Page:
Tuesday, November 29, 2011

Quietly, Google Puts History Online

There's an interesting article by Eric Pfanner in the New York Times discussing Google's initiatives in digitizing artifacts from museums, archives etc. and making them freely available globally to any one with internet access. Pfanner mentions a number of projects digitized by Google, all of which have seen great increases in the number of virtual visitors. He also considers the criticism that is often directed at nonprofit cultural institutions for working so closely with such a vast corporate company like Google.

Beginning of article:

PARIS — When the Israel Museum in Jerusalem, home to the Dead Sea Scrolls, reopened last year after an extensive renovation, it attracted a million visitors in the first 12 months. When the museum opened an enhanced Web site with newly digitized versions of the scrolls in September, it drew a million virtual visitors in three and a half days.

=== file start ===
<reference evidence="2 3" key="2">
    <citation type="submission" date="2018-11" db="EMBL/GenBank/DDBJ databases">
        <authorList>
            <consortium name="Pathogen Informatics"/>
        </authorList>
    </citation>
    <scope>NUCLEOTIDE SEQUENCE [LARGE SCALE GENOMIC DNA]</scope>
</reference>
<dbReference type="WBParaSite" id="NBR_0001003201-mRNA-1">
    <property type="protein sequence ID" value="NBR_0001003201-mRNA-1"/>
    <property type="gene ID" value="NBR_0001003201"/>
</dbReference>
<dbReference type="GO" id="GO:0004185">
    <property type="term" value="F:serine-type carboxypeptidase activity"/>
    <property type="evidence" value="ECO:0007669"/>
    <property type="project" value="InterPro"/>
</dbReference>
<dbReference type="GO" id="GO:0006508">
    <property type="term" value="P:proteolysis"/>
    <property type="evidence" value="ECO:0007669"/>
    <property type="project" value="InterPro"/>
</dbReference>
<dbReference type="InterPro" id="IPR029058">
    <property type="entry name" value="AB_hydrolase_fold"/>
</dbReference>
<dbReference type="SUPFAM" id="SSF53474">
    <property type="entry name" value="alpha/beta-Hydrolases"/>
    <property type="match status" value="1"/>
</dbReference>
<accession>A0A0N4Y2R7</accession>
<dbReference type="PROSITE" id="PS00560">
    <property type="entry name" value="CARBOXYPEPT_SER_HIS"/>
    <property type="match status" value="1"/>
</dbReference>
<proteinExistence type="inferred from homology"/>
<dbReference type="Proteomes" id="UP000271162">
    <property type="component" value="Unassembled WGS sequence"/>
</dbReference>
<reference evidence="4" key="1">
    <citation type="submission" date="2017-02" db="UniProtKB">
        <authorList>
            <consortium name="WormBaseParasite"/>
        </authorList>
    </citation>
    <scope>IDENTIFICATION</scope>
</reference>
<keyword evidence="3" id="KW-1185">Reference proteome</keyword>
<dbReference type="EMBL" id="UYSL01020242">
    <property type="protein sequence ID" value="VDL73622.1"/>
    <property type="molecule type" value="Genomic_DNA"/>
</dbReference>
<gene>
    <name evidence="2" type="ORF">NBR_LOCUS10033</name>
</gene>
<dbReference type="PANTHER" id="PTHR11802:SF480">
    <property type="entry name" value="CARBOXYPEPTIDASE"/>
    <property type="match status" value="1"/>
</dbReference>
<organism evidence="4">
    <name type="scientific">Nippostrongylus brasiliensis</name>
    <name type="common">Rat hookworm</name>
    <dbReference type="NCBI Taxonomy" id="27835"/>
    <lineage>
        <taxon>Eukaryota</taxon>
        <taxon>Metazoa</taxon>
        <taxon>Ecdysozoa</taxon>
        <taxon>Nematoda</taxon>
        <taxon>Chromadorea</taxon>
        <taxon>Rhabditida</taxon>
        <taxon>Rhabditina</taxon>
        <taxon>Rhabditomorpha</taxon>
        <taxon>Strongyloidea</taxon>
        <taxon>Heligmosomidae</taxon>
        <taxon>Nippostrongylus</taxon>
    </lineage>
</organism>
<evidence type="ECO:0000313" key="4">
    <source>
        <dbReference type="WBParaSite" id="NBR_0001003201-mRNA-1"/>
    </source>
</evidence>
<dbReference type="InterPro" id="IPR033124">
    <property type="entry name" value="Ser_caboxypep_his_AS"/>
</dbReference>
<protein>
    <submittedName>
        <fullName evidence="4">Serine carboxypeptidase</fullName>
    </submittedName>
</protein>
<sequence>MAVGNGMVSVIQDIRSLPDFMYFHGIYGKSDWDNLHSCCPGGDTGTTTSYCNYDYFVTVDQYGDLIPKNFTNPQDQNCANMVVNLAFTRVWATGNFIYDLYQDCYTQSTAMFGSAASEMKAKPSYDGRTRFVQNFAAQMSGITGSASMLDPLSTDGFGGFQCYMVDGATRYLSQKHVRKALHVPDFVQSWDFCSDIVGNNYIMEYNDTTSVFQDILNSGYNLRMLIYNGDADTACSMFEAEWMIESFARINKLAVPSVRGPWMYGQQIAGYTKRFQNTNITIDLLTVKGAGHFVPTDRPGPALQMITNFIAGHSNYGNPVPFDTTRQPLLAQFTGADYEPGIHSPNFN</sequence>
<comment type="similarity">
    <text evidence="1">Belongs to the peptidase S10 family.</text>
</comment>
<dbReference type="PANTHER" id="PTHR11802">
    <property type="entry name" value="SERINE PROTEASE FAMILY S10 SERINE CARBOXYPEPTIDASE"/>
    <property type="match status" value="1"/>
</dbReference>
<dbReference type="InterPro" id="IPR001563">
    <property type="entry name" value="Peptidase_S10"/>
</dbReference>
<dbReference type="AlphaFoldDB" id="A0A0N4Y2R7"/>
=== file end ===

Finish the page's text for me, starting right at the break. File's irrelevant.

The scrolls, scanned with ultrahigh-resolution imaging technology, have been viewed on the Web from 210 countries — including some, like Afghanistan, Iran, Iraq and Syria, that provide few real-world visitors to the Israel Museum.

“This is taking the material to an amazing range of audiences,” said James S. Snyder, the museum’s director. “There’s no way we would have had the technical capability to do this on our own.”

The digitization of the scrolls was done by Google under a new initiative aimed at demonstrating that the Internet giant’s understanding of culture extends beyond the corporate kind. The Google Cultural Institute plans to make artifacts like the scrolls — from museums, archives, universities and other collections around the world — accessible to any Internet user. . . .

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